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2011 News Releases

Longwood appoints two deans

September 12, 2011

Longwood University
Suzy Szasz Palmer

Suzy Szasz Palmer

Dr. Jeannine Rajewski Perry

Dr. Jeannine Rajewski Perry

Longwood University has two new deans, one of whom is a familiar face on campus.

Dr. Jeannine Rajewski Perry, a member of the Longwood faculty since 2003, is dean of the College of Graduate and Professional Studies. She had been a part-time assistant dean since August 2009, splitting that position with her teaching duties. Suzy Szasz Palmer, who had been deputy librarian at the Library of Virginia and previously worked in the library systems at Cornell University and the University of Louisville, is dean of the Greenwood Library.

Perry, associate professor of education, started Aug. 25 as dean of what had been the "Office" of Graduate and Professional Studies but become a College in 2010. "Our focus is serving adult and non-traditional learners," she said. "Professional studies includes certificates, workshops and institutes. We also serve off-site undergraduate programs in Martinsville, Emporia, Fort Lee and Stafford County and oversee online and distance learning."

Longwood averages more than 700 graduate students enrolled every semester and has about 50 undergraduate students at its off-campus sites, said Kathy Charleston, assistant dean, who served as acting dean before Perry was appointed.

Before becoming dean, Perry had been program coordinator of the graduate-level Literacy and Culture program in the College of Education and Human Services since 2004. During that time, the program grew from 35 students to more than 100, an endorsement-only option was created; the curriculum and delivery were redesigned; and the first fully online program was delivered to a cohort. Now that she is dean, she will no longer coordinate the Literacy and Culture program and also will not teach, though she retains her faculty status.

Perry has been co-director of Longwood's Summer Literacy Institute, which has been held annually since 2004. She has published in several professional journals on literacy education; presented regionally and nationally on numerous literacy topics; and has been active in several professional organizations. Her areas of interest are nonfiction and content area literacy, comprehension instruction, writing instruction, learning communities, and program design and development for adult learners.

Before coming to Longwood, Perry taught for 14 years in public schools, mostly at the elementary level, in the Shaker Heights City School district, which abuts the eastern edge of Cleveland. As an adjunct instructor at Kent State and Cleveland State universities, she taught university-level courses and continuing education workshops for more than 10 years. A native of Burton, Ohio, Perry is a Phi Beta Kappa graduate of Hiram College (B.A., summa cum laude, in English with a secondary teaching endorsement) and has a master's degree in English and a Ph.D. in curriculum and instruction: reading and language arts, both from Kent State University.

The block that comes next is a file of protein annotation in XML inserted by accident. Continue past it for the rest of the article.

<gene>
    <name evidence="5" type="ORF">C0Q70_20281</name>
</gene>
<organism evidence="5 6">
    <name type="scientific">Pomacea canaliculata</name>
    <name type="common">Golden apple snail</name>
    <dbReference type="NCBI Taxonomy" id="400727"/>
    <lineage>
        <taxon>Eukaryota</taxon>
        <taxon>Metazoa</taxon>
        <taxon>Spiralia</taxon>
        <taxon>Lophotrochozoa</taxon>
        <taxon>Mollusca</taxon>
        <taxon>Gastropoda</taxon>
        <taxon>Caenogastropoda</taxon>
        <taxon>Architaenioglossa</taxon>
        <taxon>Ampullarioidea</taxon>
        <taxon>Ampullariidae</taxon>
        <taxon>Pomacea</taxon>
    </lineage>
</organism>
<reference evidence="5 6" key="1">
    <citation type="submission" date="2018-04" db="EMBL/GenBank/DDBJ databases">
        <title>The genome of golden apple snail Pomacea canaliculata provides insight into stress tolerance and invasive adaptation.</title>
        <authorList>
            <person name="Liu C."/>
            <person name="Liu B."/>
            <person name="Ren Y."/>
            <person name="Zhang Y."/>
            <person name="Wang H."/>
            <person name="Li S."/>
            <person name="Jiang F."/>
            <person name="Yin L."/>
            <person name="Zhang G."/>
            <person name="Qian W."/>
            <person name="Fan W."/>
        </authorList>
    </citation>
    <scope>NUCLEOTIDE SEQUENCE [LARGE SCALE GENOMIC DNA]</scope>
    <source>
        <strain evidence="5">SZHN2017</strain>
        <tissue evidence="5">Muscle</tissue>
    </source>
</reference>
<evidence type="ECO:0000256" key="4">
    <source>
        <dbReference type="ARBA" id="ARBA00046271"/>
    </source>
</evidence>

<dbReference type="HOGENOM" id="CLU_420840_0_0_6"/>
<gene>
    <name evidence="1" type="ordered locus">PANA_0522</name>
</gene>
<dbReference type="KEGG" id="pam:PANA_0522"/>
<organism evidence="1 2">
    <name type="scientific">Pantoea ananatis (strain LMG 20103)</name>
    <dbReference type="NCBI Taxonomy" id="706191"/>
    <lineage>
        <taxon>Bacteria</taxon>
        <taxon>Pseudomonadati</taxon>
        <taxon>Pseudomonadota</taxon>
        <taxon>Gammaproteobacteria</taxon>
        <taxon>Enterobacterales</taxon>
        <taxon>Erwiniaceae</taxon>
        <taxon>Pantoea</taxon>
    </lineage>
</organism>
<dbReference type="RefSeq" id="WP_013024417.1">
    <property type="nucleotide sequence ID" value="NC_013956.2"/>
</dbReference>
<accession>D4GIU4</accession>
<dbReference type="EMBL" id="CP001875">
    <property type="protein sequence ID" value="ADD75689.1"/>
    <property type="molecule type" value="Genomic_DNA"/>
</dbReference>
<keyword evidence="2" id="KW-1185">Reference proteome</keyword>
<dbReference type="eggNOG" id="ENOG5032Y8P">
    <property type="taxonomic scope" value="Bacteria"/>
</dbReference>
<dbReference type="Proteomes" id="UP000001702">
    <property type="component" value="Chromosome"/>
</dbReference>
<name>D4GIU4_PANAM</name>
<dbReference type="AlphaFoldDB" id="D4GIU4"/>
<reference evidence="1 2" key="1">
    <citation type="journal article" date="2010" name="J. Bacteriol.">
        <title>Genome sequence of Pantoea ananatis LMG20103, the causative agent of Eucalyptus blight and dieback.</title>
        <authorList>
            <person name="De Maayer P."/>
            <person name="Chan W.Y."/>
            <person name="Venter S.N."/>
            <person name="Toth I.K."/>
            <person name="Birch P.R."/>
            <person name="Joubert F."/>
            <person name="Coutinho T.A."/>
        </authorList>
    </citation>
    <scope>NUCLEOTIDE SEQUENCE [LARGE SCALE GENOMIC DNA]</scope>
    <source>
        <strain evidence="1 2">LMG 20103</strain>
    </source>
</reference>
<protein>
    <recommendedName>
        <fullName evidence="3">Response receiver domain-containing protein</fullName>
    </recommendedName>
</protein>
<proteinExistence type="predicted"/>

Palmer, who began June 25, had been at the Library of Virginia since June 2007. She started as director of research and information services and was promoted to deputy librarian in July 2009.

Palmer held various positions at the University of Louisville Libraries from January 2003 to  May 2007, finally as associate dean for collections, preservation and digital initiatives. From 1979 through 2002, she held numerous positions in the Cornell University Library, including head of public services for rare and manuscript collections, reference coordinator and bibliographer, and special project assistant to the deputy director of the Olin Library, Cornell's largest library. At the time, Cornell University Library consisted of 20 libraries and was about the 10th largest academic library in the country, Palmer said.

Palmer is active in the library profession regionally and nationally. Most recently, she served as vice president/president-elect of the Richmond Academic Library Consortium and the Association of Specialized and Cooperative Library Agencies/State Library Agency Section, a division of the American Library Association (ALA). She also chaired the Hot Topics in Front Line Reference Discussion Group of the ALA's Reference and User Services Association from 2008 to 2010, and she has chaired the Publications Committee of the Virginia Library Association since 2008. She has twice served as editor-in-chief of what is now Microform & Imaging Review, was a member of the editorial board for the New Dictionary of the History of Ideas, and recently was appointed to the editorial board of Public Services Quarterly, a library publication. She has spoken nationally and internationally on a variety of topics including the ethics of reference service and the future of the book.

Her goals for Greenwood Library are that it "become a more flexible and nimble organization that can adapt to change. I think there will have to be a re-thinking and a re-shifting of how we do our jobs to meet the needs of our clients. I'm pleased that there is a vibrant atmosphere in this library and a staff dedicated to customer service."

Palmer is the author of a book about living with lupus, a chronic autoimmune disease she was diagnosed with at the age of 13. LUPUS: Living With It: Why You Don't Have to be Healthy to be Happy, published in 1991, is still in print. A copy of a revised paperback edition, published in 1995, is in Greenwood Library. Palmer, a native of Syracuse, N.Y., is a Phi Beta Kappa graduate of Syracuse University (A.B., summa cum laude, political philosophy) and has a master's degree in library science, also from Syracuse.